What Does It Mean To Be A Chief Analytics Officer?

I named this post, “What Does It Mean to Be a Chief Analytics Officer,” because the CAO role has a certain titular appeal. However, it’s sometimes the case that those who lead analytics functions for their organizations don’t have that exact title. And whether you’re a CAO, a “Director of Global Analytics,” a “Head of Science,” or a “Chief Data Scientist,” the job has some similar elements across organizations. This column is about the elements, not the specific title.

I’ll illustrate those common elements with reference to a particular CAO, Adam Kornick at Aviva PLC. Aviva is the largest insurer in the UK, the second largest in Canada, and also has operations elsewhere in Europe and in Asia. Kornick is an American who previously headed a big data and analytics group at Progressive Insurance in Cleveland, but he became the CAO at Aviva in September 2014. I don’t have any financial interest in Aviva; I just admire Kornick’s work.

One common element of these types of jobs is that they are important to their organizations. Big new “Chief” roles aren’t established from scratch without reason. And to companies like Aviva, it’s hard to overemphasize the importance of analytics. Insurance companies have always relied on analytics to price risk, but they are also increasingly using analytics to market to customers, analyze “pay as you drive” data, and evaluate claims for fraud. Aviva and other insurance firms are also increasingly personalizing their offerings to specific customers, which demands a considerable amount of data and analytics about customer behaviors and preferences. It’s hard to imagine an industry with a greater dependence on data-based decision-making. Aviva has made a strong commitment to the capability, with over 100 quantitative analysts in Kornick’s organization.

Another common factor among CAOs is a strong emphasis on evangelism about analytics and what can be done with them. They are effectively sales reps for a different approach to decision-making. Many managers don’t understand either the basics or the subtleties about these topics. Kornick reports that he spends a lot of time evangelizing and explaining about the differences between reporting and analytics, what might qualify as “big data,” and what the business benefits of using analytics might be in particular contexts. If you are considering making someone a CAO and they’re not particularly good at evangelizing and selling the capability, you might want to reconsider the appointment.

Kornick says that the selling has to be approached with some humility. He asks each manager, “Tell me what’s different in your market?” After he hears a particular problem or issue he offers, “How can we use analytics solution to make it better?” He insists to all concerned that Aviva isn’t doing science for science’s sake, but rather to execute more effectively and make the business perform better.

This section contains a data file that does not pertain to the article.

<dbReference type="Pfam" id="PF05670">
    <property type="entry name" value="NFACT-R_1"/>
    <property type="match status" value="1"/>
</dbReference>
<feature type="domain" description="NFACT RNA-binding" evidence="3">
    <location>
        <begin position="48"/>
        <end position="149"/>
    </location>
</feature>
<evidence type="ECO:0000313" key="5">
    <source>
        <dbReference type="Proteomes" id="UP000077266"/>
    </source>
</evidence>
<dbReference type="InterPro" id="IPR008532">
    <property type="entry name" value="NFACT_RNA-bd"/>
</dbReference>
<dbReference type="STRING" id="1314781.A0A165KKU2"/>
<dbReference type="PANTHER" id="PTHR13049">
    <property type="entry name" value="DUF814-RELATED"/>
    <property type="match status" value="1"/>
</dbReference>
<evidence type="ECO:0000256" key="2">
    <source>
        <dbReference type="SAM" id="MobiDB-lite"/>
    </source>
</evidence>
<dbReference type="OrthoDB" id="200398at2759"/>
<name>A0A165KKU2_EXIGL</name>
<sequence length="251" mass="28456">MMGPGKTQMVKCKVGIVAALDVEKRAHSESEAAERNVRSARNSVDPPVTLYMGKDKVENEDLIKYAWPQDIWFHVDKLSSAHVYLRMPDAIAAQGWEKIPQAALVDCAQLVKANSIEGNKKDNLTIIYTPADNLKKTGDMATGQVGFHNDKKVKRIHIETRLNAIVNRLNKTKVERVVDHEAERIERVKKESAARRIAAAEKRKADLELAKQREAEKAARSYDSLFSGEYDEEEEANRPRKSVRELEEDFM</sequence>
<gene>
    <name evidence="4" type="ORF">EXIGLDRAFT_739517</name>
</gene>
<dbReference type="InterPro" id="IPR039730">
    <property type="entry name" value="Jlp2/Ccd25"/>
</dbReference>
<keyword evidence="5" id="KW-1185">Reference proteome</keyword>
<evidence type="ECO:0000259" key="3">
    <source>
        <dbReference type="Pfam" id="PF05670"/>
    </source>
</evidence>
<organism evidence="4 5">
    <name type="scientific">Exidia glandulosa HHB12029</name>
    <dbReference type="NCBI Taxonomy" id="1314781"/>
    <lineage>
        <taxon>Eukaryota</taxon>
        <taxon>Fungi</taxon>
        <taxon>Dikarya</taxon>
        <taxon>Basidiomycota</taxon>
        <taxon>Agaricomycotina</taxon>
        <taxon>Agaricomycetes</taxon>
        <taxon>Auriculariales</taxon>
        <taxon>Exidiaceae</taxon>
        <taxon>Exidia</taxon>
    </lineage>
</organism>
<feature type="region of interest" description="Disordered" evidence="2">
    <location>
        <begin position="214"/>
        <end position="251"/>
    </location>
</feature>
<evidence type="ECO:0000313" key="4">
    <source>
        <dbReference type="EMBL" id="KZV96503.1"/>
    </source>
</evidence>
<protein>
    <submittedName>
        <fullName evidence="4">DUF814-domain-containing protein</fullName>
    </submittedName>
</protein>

CAOs everywhere also face the issue of potential role overlaps and conflicts with other jobs and organizations. Analytics in some form or other have been around for a while, as has been the need to prepare data to be analyzed. So it’s not surprising that a CAO organization’s capabilities would overlap with other parts of the organization. In insurance, the most likely overlaps are with the actuarial organization—a group that primarily analyzes risk data to develop pricing models. Kornick’s group contains some actuaries by background, but he tries to make clear that the primary focus of his group is not actuarial work. There are increasing numbers of issues in insurance that go well beyond traditional actuarial concerns.

Another constant in the emerging CAO profession is variability across the business. Particularly if the business is global—as Aviva’s is—there will be substantial variation across global business units in data and analytics needs. Aviva has life, health and P&C businesses across a number of countries, and they’re all a bit different.

Kornick’s approach is not to assume that a solution developed for one part of the business will be applicable elsewhere. But he does try to spread and leverage solutions if they’re relevant. Originally his group worked on one business and one business line at a time, but he’s trying to make it at least two at a time going forward. Since his group can’t do everything simultaneously, they try to share information. He might address the head of a P&C business with an analytical approach from a life business that seems relevant. Everybody does pricing, so how can pricing approaches from one business work in another? If the UK has made some improvements in the health insurance business, how might that apply to Ireland, France, and Singapore, all of whom also have health businesses? Automatically assuming that ideas will work everywhere is foolish, but not pursuing leverage when it’s feasible means leaving a lot of value on the table.

Data and analytics aren’t going away, and it seems very likely that Chief Analytics Officers—or their equivalents with slightly different titles—are going to be with us for a while as well. If this is an important business resource—and who would doubt that it is?—it needs leadership. Given the importance of analytics to many businesses and industries, it wouldn’t surprise me if CAOs prosper and become even more important to their companies than they are today.

This post originally appeared in WSJ’s CIO Journal.